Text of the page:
What Every Parent Ought to Know about Science Fairs

As a parent, you might start to panic when your child returns home from school with a list of things they’ll need for the annual science fair. Before you start shopping around for the lowest price on three-fold display boards, take a moment to consider the bigger picture.

Children are naturally curious about exploring new things. Science projects help them to strengthen their reasoning and build skills they’ll need to master future technology in the workplace and in their personal lives.

Pitch in by providing psychological and practical support that will make the science fair one step in enhancing their all-round science education.

Tips on Providing Psychological SupportWhat Every Parent Ought to Know about Science Fairs

  1. Teach economics. Comedians like to say that science fairs test a hypothesis about which parents are prepared to spend the most. If you’re concerned about the cost of certain supplies, talk with your child’s teacher about substitutions. Many great projects require nothing more than ordinary household items.
     
  2. Encourage leadership. Show your enthusiasm, but ensure your child stays in charge of the activities. Their project is their responsibility.
     
  3. Demonstrate collaboration. Scientists succeed by sharing information and building on each other’s discoveries. Bring out your child’s class spirit by taking an interest in their friends’ projects too. You may even want to ask about volunteering to assist the whole class.
     
  4. Provide an audience. While your child is guiding the proceedings, you can serve as a sounding board and cheerleader. Ask helpful questions and praise their efforts.
     
  5. Celebrate victories. Your child can feel like a winner even if the judges decide to recognize other entries. Plan a special ceremony when you arrive back home with cake and prizes. Surprise them with a membership at the local science museum or their very own telescope.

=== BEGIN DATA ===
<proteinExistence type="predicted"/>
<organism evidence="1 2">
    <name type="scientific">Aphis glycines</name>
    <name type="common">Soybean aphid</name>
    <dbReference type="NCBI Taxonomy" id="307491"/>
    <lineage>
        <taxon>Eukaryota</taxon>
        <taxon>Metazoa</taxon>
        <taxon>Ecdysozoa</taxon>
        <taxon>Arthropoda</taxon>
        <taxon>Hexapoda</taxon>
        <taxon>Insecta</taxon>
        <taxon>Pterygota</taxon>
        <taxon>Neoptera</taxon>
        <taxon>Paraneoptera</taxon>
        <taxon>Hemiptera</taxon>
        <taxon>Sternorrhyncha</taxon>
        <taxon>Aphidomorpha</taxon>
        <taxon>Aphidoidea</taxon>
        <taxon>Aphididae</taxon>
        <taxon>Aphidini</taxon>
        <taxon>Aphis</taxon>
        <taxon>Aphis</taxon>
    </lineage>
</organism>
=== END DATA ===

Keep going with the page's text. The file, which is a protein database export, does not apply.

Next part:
6. Cultivate a love for science. The most valuable takeaway from the evening is stimulating your child’s interest in learning and experimentation. Incorporate science lessons into your daily lives.
     
  7. Have fun. While education is serious, your child will learn more when they’re enjoying themselves. Think positive and be creative.
     

Tips on Providing Practical Support

 

  1. Select an appropriate subject. Picking a topic is the first step. You may want to present options that reflect your child’s personal interests in soccer or horses. Keep their age and abilities in mind too.
     
  2. Conduct research. Younger children will need pointers on how to go about a scientific inquiry. Brainstorm on keywords and visit the library together. Assemble a reading list and talk about how to take notes and organize data.
     
  3. Arrange transportation. Many schools will require those display boards to be dropped off a few days before the fair itself. Consult the schedule and make room in your car.
     
  4. Manage time. In fact, going over the schedule with your child will help you to meet all the interim and final deadlines. Work backwards from the day of the fair to figure out how much time you need for each step, and build in time for unexpected delays.
     
  5. Monitor safety. As the adult, you’ll need to keep an eye out for any safety hazards. Provide close supervision if there’s electricity or chemicals involved. If necessary, teach your child the proper use of protective equipment like goggles or gloves.
     

Whether your child wins a science fair trophy or not, they can sharpen their critical thinking skills and develop a greater appreciation for the world around them. Working on science projects gives you an opportunity to spend time together and participate in enhancing your child’s education.

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